The Saddest Lines

When time has elapsed, and you can put enough distance between yourself and whatever it is that has been getting you down, a sense of perspective will descend. Sometimes you might even see the funny side. Between the saddest lines we speak and write and think, there can often be a gentle take on it all, a more light-hearted reflection as to why it things went wrong. Take, for instance, the woman who described to me the straw that broke the camel’s back. “My husband wouldn’t let me keep my tomato plants on the kitchen windowsill. So, I left him,” she said simply. Or the man who told me he ended it all when he discovered his fiancé had never heard of Pablo Neruda: “I knew then we could not share in one another’s future.”  In this instance, maybe it was she who’d had the near miss.

You might say these are ridiculous grounds on which to make such important decisions – but are they? I’m sure, in both examples, there was more to it, but, as the saying goes, dripping water can erode an entire mountain. If the little things begin to cloud your vision early on, then how are you going to cope when the big issues begin to roll in like a fog from the sea? How do you know when not to ‘sweat the small stuff’ when they may be portentous of things to come? How do you know when to do yourself a favour and nip it in the bud? Maybe it’s all a crapshoot. The chameleon valentine turns out to be an utter swine. The one passed by so quickly with just a glance in the coffee queue could be the one for you. And how is it that everyone else has a crystal ball when you don’t, with stage whispers of, “well, I saw that coming….” from the sidelines of your life. One-sided devotion is never a good start, described neatly in the phrase, “If she could eat the dinner for him, she would.” No, out of kilter love is not the best springboard.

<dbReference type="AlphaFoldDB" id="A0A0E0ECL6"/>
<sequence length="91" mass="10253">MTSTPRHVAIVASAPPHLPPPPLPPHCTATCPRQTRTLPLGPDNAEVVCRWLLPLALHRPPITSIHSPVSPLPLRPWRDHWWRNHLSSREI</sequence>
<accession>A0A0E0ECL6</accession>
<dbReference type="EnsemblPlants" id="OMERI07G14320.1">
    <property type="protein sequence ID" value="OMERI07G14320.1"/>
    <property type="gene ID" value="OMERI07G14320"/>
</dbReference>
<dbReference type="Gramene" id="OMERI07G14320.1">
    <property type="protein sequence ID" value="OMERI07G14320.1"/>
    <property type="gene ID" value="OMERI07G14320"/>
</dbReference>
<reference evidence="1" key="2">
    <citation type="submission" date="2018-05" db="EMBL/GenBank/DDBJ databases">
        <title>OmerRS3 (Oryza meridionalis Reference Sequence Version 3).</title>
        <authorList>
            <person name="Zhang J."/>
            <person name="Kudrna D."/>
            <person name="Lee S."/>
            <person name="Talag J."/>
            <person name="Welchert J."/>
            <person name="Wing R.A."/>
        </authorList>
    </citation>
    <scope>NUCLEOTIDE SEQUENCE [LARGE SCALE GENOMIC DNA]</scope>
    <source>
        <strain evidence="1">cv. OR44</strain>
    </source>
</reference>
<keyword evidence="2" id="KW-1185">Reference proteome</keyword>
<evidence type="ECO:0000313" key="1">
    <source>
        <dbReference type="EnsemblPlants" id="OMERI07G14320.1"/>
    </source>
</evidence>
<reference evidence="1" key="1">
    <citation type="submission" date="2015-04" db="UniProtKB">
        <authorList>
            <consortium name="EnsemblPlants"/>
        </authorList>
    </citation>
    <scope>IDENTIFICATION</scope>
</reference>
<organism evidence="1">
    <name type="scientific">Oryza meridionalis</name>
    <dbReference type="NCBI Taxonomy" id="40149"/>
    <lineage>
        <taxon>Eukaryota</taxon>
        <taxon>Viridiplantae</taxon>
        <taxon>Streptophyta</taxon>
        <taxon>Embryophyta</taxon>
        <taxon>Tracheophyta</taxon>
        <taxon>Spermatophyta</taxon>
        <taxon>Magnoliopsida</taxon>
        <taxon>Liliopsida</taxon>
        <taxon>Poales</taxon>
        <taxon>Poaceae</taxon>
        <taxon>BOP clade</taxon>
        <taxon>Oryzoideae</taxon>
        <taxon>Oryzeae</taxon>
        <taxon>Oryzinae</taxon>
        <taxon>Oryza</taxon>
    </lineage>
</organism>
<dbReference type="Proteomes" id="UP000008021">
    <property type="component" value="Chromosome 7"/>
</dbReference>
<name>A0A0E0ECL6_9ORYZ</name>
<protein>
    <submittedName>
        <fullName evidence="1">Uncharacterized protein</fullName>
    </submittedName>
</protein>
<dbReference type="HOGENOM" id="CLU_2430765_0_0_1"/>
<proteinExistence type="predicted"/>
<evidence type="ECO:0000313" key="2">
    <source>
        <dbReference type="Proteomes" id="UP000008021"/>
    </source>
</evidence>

Yet, all is not lost, it never is. For, out of kilter love is full of energy. Love rebuked has always been an effective springboard for poets, songwriters and painters, all of whom have harnessed it as a source of inspiration. In the time-honoured tradition of sweet suffering, they alchemise the sorrow of love-sickness and transform it into something beautiful. Take the meddlesome Neruda (who came between my friends); where would he be without that well of sorrow from which he drew to propel his pen along the page with flowing lines?

 ‘Tonight I Can Write’ by, Pablo Neruda (abridged)

“Tonight I can write the saddest lines.

Write, for example, ‘The night is shattered

and the blue stars shiver in the distance.’

The night wind revolves in the sky and sings.

Tonight I can write the saddest lines.

I loved her, and sometimes she loved me too.

I no longer love her, that’s certain, but maybe I love her.

Love is so short, forgetting is so long.

Because through nights like this one I held her in my arms

my soul is not satisfied that it has lost her.

Though this be the last pain that she makes me suffer

and these the last verses that I write for her.”

One cannot write the saddest lines in the absence of the saddest times. This week, someone shared a poem with me that she had written 45 years ago. Her son, searching for an envelope, had found it in her bureau (the only place to store old handwritten poems). A single sheet of brittle paper, yellowing with age. Four decades later she was taken by its immediacy and rawness, how pure and true it was. “I couldn’t write it now,” she said, adding with a wry smile, “thank God.” When you find yourself in a state of sweet suffering, write the saddest lines you want, let them spool and spill and scribble it out. Then bury it in a bureau and wait forty years to be reminded of what you had eventually forgotten: that there is happiness to be had in feeling lousy. Pablo and Pushkin both knew it, and I shan’t argue with them.

‘I Loved You’, Alexander Pushkin

“I loved you, and I probably still do,

And for a while the feeling may remain…

But let my love no longer trouble you,

I do not wish to cause you any pain.

I loved you; and the hopelessness I knew,

The jealousy, the shyness – though in vain –

Made up a love so tender and so true

As may God grant you to be loved again.”

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